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IMG_2956I have moved the scented leaf pelagoniums into the potting shed and taken a few cuttings for insurance.  That meant two summer containers were sitting empty.  There in front of me was a tray of winter pansies.

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IMG_2958Recently added to the wish list was Brunnera macrocephala ‘Jack Frost’.  Described as good for shade and for ground cover, I thought it would be ideal for under the snowberry tree.  These were lurking just around the corner from the pansies.  Speaking of lurkers – do the slugs like brunnera?

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IMG_2957I was almost at the exit point when I spotted the pots of Gaultheria Procumbens ‘Big Berry’.  I’ve had these in winter window boxes before with some ivy.  The red berries are usually plentiful.

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IMG_2964I had to walk back to the beaming cashier past the bulb section and remembered just in time that I needed to top up the alliums and fritillaries.

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IMG_2959 I count myself as quite restrained – I can’t give you a full six from the garden centre purchases!  My last for this week is something that is giving me cause for concern.  These Liriope muscari ‘big blue’ went into the garden in autumn 2016 and have not flowered once.  The RHS site promises  ‘small violet-purple flowers carried in dense, erect spikes to 30cm in height in autumn, followed by black berries.’  To quote our esteemed leader ‘Nothing, nada, zilch.’  Any suggestions?

For more pithy observations from the leader visit The Propagator.  You’ll find much to inform and amuse plus a list of links to SOSs from gardens around the world.  Happy gardening.

Six On Saturday: Summer is hanging on but autumn is settling in

Even though temperatures here today are forecast to reach 24 degrees, the nights are cooling down and summer is really over.  Its the end of the third summer in the new garden and progress is being made.  More bulbs have arrived and some more bare root roses will be ordered.  This week the plants for my small west facing borders have arrived:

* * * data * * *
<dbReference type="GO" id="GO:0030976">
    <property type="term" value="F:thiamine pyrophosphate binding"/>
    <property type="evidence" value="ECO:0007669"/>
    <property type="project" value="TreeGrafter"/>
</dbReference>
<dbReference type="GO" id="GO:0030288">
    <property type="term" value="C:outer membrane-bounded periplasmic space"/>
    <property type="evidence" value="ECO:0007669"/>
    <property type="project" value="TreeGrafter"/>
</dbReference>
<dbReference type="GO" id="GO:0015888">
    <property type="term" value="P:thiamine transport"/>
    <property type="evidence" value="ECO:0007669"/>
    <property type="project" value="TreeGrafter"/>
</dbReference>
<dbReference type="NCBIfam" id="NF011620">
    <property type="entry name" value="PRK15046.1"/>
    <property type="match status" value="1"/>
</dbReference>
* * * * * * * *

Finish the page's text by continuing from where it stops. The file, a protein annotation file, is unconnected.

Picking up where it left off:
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IMG_2950I’ve planted the same group of plants either side of a small path..  The Agastache ‘Alabaster’ were in the garden already and they have now been joined by Echinacea purpurea ‘White Swan’, Gaura lindheimeri ‘Whirling Butterflies’ and Pennisetum villosum.  Fingers crossed for next summer.

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IMG_2952On the diagonal opposite to this area is what was fondly known as ground elder corner.  After three summers of digging it out I think I have the upper hand and so I am beginning to put in some permanent plants.  First to go in is Trachelospermum jasminoides, a firm six on saturday favourite.  I’m hoping it will very quickly cover the great expanse of unattractive brown fence.

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The nerines have just begun to open out.  They are a little depleted in number as I stepped on one and not all of them have flowered.   The variety is Nerine bowdenii ‘Ostara’.  This is their first year in the garden so I am hoping they will settle down and put on a good show next year.

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IMG_2947Also adding some late colour are these Lillies.  Yet more naming debates: are they now Schizostylis, or Hesperantha?  I know which one I prefer.  These came from the old garden and are bulking up nicely.